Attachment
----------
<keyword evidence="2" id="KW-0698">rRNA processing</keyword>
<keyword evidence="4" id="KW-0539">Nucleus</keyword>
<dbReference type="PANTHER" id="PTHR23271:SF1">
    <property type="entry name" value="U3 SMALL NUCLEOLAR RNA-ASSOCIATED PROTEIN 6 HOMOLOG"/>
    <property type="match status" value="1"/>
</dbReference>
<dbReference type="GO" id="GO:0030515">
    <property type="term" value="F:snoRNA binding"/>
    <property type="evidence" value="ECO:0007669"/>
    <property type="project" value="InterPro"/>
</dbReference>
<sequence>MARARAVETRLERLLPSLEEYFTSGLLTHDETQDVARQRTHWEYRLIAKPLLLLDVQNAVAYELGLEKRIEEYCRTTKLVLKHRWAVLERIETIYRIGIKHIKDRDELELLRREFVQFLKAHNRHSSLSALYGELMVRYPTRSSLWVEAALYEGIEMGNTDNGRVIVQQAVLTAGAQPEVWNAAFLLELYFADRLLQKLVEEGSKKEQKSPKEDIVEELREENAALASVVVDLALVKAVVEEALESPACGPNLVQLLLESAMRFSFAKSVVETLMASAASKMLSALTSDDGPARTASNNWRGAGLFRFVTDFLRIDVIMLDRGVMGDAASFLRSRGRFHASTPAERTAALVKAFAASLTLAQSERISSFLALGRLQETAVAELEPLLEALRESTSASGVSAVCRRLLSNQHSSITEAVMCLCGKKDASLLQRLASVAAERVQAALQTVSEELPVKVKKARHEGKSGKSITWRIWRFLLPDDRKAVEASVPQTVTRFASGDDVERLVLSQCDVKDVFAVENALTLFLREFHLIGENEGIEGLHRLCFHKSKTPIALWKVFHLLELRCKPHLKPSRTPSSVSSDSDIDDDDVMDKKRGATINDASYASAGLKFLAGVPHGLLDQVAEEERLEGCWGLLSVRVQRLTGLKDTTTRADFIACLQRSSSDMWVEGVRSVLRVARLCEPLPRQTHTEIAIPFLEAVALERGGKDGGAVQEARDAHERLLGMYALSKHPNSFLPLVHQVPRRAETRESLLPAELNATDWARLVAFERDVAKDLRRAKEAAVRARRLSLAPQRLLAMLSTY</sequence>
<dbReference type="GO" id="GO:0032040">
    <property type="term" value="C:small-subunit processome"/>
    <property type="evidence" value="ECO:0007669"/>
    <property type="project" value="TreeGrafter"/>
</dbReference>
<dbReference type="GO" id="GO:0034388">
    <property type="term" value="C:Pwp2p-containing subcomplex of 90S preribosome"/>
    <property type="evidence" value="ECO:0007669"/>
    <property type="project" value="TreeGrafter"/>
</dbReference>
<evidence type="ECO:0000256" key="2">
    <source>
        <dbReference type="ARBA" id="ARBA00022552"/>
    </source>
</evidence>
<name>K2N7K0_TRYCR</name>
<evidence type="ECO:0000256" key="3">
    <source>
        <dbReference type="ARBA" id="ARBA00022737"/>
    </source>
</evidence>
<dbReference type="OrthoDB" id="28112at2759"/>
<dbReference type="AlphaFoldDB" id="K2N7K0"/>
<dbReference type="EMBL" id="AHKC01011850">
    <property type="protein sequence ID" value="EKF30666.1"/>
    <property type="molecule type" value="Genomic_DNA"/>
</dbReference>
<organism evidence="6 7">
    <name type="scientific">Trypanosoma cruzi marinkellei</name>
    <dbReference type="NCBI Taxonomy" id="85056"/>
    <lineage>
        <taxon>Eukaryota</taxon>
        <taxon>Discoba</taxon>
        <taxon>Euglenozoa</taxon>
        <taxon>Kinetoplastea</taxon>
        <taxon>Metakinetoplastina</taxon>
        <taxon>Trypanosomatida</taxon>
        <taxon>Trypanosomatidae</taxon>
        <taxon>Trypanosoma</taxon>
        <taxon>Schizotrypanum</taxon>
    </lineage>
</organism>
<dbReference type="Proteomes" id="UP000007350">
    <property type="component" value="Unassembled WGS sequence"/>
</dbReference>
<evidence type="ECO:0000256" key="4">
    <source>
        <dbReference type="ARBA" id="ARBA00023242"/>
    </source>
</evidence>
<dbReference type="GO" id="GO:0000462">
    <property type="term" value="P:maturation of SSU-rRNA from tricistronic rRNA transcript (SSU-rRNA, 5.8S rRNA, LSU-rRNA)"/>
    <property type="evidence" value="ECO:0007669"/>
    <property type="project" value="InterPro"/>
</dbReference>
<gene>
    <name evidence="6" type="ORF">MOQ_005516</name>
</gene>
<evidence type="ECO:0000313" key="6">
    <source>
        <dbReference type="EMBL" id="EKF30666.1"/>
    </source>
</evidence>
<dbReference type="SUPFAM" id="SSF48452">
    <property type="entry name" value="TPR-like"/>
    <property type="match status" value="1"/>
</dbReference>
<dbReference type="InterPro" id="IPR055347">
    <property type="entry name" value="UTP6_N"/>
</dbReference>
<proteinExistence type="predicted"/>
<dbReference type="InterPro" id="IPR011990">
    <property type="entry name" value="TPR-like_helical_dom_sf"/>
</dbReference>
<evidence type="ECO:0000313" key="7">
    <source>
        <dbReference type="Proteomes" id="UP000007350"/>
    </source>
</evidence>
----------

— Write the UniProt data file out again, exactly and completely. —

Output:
<keyword evidence="2" id="KW-0698">rRNA processing</keyword>
<keyword evidence="4" id="KW-0539">Nucleus</keyword>
<dbReference type="PANTHER" id="PTHR23271:SF1">
    <property type="entry name" value="U3 SMALL NUCLEOLAR RNA-ASSOCIATED PROTEIN 6 HOMOLOG"/>
    <property type="match status" value="1"/>
</dbReference>
<dbReference type="GO" id="GO:0030515">
    <property type="term" value="F:snoRNA binding"/>
    <property type="evidence" value="ECO:0007669"/>
    <property type="project" value="InterPro"/>
</dbReference>
<sequence>MARARAVETRLERLLPSLEEYFTSGLLTHDETQDVARQRTHWEYRLIAKPLLLLDVQNAVAYELGLEKRIEEYCRTTKLVLKHRWAVLERIETIYRIGIKHIKDRDELELLRREFVQFLKAHNRHSSLSALYGELMVRYPTRSSLWVEAALYEGIEMGNTDNGRVIVQQAVLTAGAQPEVWNAAFLLELYFADRLLQKLVEEGSKKEQKSPKEDIVEELREENAALASVVVDLALVKAVVEEALESPACGPNLVQLLLESAMRFSFAKSVVETLMASAASKMLSALTSDDGPARTASNNWRGAGLFRFVTDFLRIDVIMLDRGVMGDAASFLRSRGRFHASTPAERTAALVKAFAASLTLAQSERISSFLALGRLQETAVAELEPLLEALRESTSASGVSAVCRRLLSNQHSSITEAVMCLCGKKDASLLQRLASVAAERVQAALQTVSEELPVKVKKARHEGKSGKSITWRIWRFLLPDDRKAVEASVPQTVTRFASGDDVERLVLSQCDVKDVFAVENALTLFLREFHLIGENEGIEGLHRLCFHKSKTPIALWKVFHLLELRCKPHLKPSRTPSSVSSDSDIDDDDVMDKKRGATINDASYASAGLKFLAGVPHGLLDQVAEEERLEGCWGLLSVRVQRLTGLKDTTTRADFIACLQRSSSDMWVEGVRSVLRVARLCEPLPRQTHTEIAIPFLEAVALERGGKDGGAVQEARDAHERLLGMYALSKHPNSFLPLVHQVPRRAETRESLLPAELNATDWARLVAFERDVAKDLRRAKEAAVRARRLSLAPQRLLAMLSTY</sequence>
<dbReference type="GO" id="GO:0032040">
    <property type="term" value="C:small-subunit processome"/>
    <property type="evidence" value="ECO:0007669"/>
    <property type="project" value="TreeGrafter"/>
</dbReference>
<dbReference type="GO" id="GO:0034388">
    <property type="term" value="C:Pwp2p-containing subcomplex of 90S preribosome"/>
    <property type="evidence" value="ECO:0007669"/>
    <property type="project" value="TreeGrafter"/>
</dbReference>
<evidence type="ECO:0000256" key="2">
    <source>
        <dbReference type="ARBA" id="ARBA00022552"/>
    </source>
</evidence>
<name>K2N7K0_TRYCR</name>
<evidence type="ECO:0000256" key="3">
    <source>
        <dbReference type="ARBA" id="ARBA00022737"/>
    </source>
</evidence>
<dbReference type="OrthoDB" id="28112at2759"/>
<dbReference type="AlphaFoldDB" id="K2N7K0"/>
<dbReference type="EMBL" id="AHKC01011850">
    <property type="protein sequence ID" value="EKF30666.1"/>
    <property type="molecule type" value="Genomic_DNA"/>
</dbReference>
<organism evidence="6 7">
    <name type="scientific">Trypanosoma cruzi marinkellei</name>
    <dbReference type="NCBI Taxonomy" id="85056"/>
    <lineage>
        <taxon>Eukaryota</taxon>
        <taxon>Discoba</taxon>
        <taxon>Euglenozoa</taxon>
        <taxon>Kinetoplastea</taxon>
        <taxon>Metakinetoplastina</taxon>
        <taxon>Trypanosomatida</taxon>
        <taxon>Trypanosomatidae</taxon>
        <taxon>Trypanosoma</taxon>
        <taxon>Schizotrypanum</taxon>
    </lineage>
</organism>
<dbReference type="Proteomes" id="UP000007350">
    <property type="component" value="Unassembled WGS sequence"/>
</dbReference>
<evidence type="ECO:0000256" key="4">
    <source>
        <dbReference type="ARBA" id="ARBA00023242"/>
    </source>
</evidence>
<dbReference type="GO" id="GO:0000462">
    <property type="term" value="P:maturation of SSU-rRNA from tricistronic rRNA transcript (SSU-rRNA, 5.8S rRNA, LSU-rRNA)"/>
    <property type="evidence" value="ECO:0007669"/>
    <property type="project" value="InterPro"/>
</dbReference>
<gene>
    <name evidence="6" type="ORF">MOQ_005516</name>
</gene>
<evidence type="ECO:0000313" key="6">
    <source>
        <dbReference type="EMBL" id="EKF30666.1"/>
    </source>
</evidence>
<dbReference type="SUPFAM" id="SSF48452">
    <property type="entry name" value="TPR-like"/>
    <property type="match status" value="1"/>
</dbReference>
<dbReference type="InterPro" id="IPR055347">
    <property type="entry name" value="UTP6_N"/>
</dbReference>
<proteinExistence type="predicted"/>
<dbReference type="InterPro" id="IPR011990">
    <property type="entry name" value="TPR-like_helical_dom_sf"/>
</dbReference>
<evidence type="ECO:0000313" key="7">
    <source>
        <dbReference type="Proteomes" id="UP000007350"/>
    </source>
</evidence>